BACKGROUND: Risk factors for poor outcome in the treatment of very large (≥20-24 mm) and giant (≥25 mm) intracranial aneurysms remain incompletely defined.
OBJECTIVE: To present an aggregate clinical series detailing a 24-year experience with very large and giant aneurysms to identify and assess the relative importance of various patient, aneurysm, and treatment-specific characteristics associated with clinical and angiographic outcomes.
METHODS: The authors retrospectively identified 184 aneurysms measuring 20 mm or larger (85 very large, 99 giant) treated at Stanford University Medical Center between 1984 and 2008. Clinical data including age, presentation, and modified Rankin Scale (mRS) score were recorded, along with aneurysm size, location, and morphology. Type of treatment was noted and clinical outcome measured using the mRS score at final follow-up. Angiographic outcomes were completely occluded, occluded with residual neck, partly obliterated, or patent with modified flow.
RESULTS: After multivariate analysis, risk factors for poor clinical outcome included a baseline mRS score of 2 or higher (odds ratio [OR], 0.23; 95% confidence interval [CI]: 0.08-0.66; P = .01), aneurysm size of 25 mm or larger (OR, 3.32; 95% CI: 1.51-7.28; P < .01), and posterior circulation location (OR, 0.18; 95% CI: 0.07-0.43; P < .01). Risk factors for incomplete angiographic obliteration included fusiform morphology (OR, 0.25; 95% CI: 0.10-0.66; P < .01), posterior circulation location (OR, 0.33; 95% CI: 0.13-0.83; P = .02), and endovascular treatment (OR, 0.14; 95% CI: 0.06-0.32; P < .01). Patients with incompletely occluded aneurysms experienced higher rates of posttreatment subarachnoid hemorrhage and had increased mortality compared with those with completely obliterated aneurysms.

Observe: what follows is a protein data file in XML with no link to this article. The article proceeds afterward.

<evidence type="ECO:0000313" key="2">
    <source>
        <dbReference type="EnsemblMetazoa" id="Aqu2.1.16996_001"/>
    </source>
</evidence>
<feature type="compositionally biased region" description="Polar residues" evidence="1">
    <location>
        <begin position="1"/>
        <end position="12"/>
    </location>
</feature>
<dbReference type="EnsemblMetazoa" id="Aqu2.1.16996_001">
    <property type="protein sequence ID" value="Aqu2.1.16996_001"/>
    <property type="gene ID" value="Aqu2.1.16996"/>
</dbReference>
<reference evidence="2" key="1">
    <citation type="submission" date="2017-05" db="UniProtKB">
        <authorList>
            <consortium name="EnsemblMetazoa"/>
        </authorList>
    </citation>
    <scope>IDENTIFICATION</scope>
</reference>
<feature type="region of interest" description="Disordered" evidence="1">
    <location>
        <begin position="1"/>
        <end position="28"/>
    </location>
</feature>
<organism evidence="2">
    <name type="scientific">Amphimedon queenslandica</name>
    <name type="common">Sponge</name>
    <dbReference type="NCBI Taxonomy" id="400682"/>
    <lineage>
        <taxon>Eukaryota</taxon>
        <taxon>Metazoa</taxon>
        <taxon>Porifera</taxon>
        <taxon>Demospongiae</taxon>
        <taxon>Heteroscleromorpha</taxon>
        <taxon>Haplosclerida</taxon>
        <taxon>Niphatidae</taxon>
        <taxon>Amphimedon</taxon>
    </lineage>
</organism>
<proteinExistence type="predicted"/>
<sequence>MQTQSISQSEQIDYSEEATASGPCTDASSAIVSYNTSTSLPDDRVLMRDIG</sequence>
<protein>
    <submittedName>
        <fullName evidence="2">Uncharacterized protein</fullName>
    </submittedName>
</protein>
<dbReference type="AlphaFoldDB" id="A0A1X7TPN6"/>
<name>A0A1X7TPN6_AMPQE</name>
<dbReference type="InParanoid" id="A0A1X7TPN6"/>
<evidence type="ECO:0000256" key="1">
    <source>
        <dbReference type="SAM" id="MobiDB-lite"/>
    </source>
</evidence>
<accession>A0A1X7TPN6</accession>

CONCLUSION: Our results suggest that patients with poor baseline functional status, giant aneurysms, and aneurysms in the posterior circulation had a significantly higher proportion of poor outcomes at final follow-up. Fusiform morphology, posterior circulation location, and endovascular treatment were risk factors for incompletely obliterated aneurysms.
Departments of *Neurosurgery, ‡Radiology, and §Health Research and Policy, Stanford Stroke Center and Stanford Institute for Neuro-Innovation and Translational Neurosciences, Stanford University School of Medicine, Stanford, California; ¶Current address: Department of Neurosurgery, Warren Alpert Medical School, Brown University, Providence, Rhode Island
Received, December 29, 2009.
Accepted, July 6, 2010.
Correspondence: Gary K. Steinberg, MD, PhD, Department of Neurosurgery, R231A, Stanford University School of Medicine, 300 Pasteur Drive, Stanford, CA 94305-5325. E-mail: firstname.lastname@example.org